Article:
Dust Collection and Valves Blog

Air Velocities and Your Ductwork Design | Aerodyne

Posted by Tom Hobson on Sep 21, 2020 1:49:35 PM

Aerodyne September 2020 Blog#1When designing a dust collection system, the ductwork is like the highways of the system. They allow the dust to move from the area of production to the dust collector. The dust should move fast enough so it doesn’t fall out while not moving too fast to cause undue wear and pressure drop. What this means is when you are designing your dust collector ductwork, pay attention to the ductwork diameters. When picking the ductwork diameters throughout the system, make sure the velocities correlate with the design velocities shown below.

Low Velocity Causes Dust Build-Up

A velocity that is too low will cause major issues in your ductwork. Dust will fall out and begin to pile up in the ductwork. This will do three (3) things:

  • The dust builds up, decreasing the area of the ductwork, until the open area is large enough to get the velocity back up within the range to prevent further dust buildup.
  • Dust buildup will increase the weight of the ductwork, and could cause issues with the support of the ductwork.
  • If the dust is explosive, the dust buildup creates fuel for an incident and could cause serious problems.

The table below is from the Industrial Ventilation Booklet (5-1) and gives the velocity ranges of various applications and dusts.

Nature of Contaminant


Design Velocity

Vapor, gases, smoke


Any desired velocity (1000-2000 FPM suggested)

Fumes, metal smokes


2000 – 2500 fpm

Very fine light dust

Cotton lint, wood flour, litho powder

2500 – 3000 fpm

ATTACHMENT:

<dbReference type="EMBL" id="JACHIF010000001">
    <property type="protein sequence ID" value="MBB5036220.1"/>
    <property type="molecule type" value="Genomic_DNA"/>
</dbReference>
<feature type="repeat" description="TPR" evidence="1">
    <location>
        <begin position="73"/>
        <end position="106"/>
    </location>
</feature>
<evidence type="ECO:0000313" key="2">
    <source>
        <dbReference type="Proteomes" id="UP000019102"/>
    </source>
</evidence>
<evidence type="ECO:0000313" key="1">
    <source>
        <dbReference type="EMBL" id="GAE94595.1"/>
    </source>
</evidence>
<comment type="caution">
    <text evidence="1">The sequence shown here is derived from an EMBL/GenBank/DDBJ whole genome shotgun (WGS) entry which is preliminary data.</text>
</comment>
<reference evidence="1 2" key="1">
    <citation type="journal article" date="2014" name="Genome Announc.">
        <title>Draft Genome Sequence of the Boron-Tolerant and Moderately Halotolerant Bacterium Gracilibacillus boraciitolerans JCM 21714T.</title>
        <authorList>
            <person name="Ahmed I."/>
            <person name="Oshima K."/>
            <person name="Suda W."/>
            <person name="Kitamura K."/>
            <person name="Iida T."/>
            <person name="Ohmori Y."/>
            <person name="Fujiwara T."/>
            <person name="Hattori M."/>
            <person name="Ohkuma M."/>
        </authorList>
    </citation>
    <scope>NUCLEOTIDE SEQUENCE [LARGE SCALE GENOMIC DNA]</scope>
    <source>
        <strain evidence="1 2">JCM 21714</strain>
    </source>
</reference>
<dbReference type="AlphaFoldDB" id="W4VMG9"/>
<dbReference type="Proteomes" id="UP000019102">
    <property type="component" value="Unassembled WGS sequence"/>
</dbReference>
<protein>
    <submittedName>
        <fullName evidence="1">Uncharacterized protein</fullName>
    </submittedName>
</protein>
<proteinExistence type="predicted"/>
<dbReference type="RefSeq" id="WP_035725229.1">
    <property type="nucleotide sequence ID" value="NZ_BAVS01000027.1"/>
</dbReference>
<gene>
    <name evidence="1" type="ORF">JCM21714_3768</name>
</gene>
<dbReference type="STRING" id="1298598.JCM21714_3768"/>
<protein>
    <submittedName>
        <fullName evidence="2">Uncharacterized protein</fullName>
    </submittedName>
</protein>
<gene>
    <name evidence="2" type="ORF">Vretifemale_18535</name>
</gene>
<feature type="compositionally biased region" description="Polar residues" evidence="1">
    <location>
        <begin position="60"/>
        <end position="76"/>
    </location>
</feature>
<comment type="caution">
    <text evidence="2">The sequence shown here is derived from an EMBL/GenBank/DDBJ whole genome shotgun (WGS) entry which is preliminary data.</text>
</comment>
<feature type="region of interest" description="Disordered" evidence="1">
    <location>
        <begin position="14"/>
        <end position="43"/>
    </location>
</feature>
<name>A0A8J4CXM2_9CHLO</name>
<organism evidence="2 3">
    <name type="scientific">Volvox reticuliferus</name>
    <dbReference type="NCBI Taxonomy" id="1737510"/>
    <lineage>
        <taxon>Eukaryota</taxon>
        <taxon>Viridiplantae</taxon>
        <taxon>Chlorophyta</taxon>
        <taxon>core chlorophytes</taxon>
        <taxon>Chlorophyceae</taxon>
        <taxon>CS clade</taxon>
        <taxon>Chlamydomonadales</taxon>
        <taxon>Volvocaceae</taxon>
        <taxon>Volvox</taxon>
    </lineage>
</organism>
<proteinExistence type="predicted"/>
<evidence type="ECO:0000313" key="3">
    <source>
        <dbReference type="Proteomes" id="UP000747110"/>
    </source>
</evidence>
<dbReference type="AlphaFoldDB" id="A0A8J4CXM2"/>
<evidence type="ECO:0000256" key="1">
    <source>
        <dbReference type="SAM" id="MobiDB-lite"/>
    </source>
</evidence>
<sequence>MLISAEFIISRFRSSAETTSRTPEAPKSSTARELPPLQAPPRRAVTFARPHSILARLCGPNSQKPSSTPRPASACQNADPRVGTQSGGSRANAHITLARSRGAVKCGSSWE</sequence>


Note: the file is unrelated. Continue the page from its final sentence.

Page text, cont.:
Dry dusts & powders

Fine rubber dust, Bakelite molding, powder dust, jute lint, cotton dust, shavings (light), soap dust, leather shavings

3000 – 3500 fpm

Average industrial dust

Grinding dust, buffing lint (dry), wool jute dust (shaker waste), coffee beans, shoe dust, granite dust, silica flour, general material handling, brick cutting clay dust, foundry (general), limestone dust, packaging and weighing asbestos dust in textile industries

3500 – 4000 fpm

Heavy dusts

Sawdust (heavy and wet), metal turnings, foundry tumbling barrels and shake-out, sand blast dust, wood blocks, hog waste, brass turnings, cast iron boring dust, lead dust

4000 – 4500 fpm

Heavy or moist dusts

Lead dust with small chips, moist cement dust, buffing line (sticky), quick-lime dust

4500 fpm and up


How Tough Dust Can Affect Your Dust Collection System

AER June18 video cover

Watch this video from the Dust Efficiency Clinic and learn how to deal with all these tough dust issues.

As always the Dust Efficiency Clinic offers its ‘outside the box’ thinking and solutions to your tough dust problems.


To learn more about which dust collector, please contact our experts at 440-543-7400 or visit our website: www.dustcollectorhq.com.

To improve efficiency and safety, there is no substitute for an on-site inspection by an experienced expert. Click below to start with a free 20-minute phone consultation by clicking the button.

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Topics: dust collector, Dust Efficiency Clinic, explosive vent, Compliant System, Mini DHA, Dust Hazard Analysis

Aerodyne Environmental: Home of the Horizontal Cyclone and  Vacu-Valve® Airlock Valve

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At Aerodyne, we choose to take a different approach to collecting dust and handling materials. Our cyclones are unique in design to address common issues such as problematic dusts and space constraints. Our airlocks are chosen to fit your specific application instead of hastily installing traditional equipment options. We believe that when we see things differently, we can solve problems effectively. That's why so many people turn to us for help in solving their tough dust problems.

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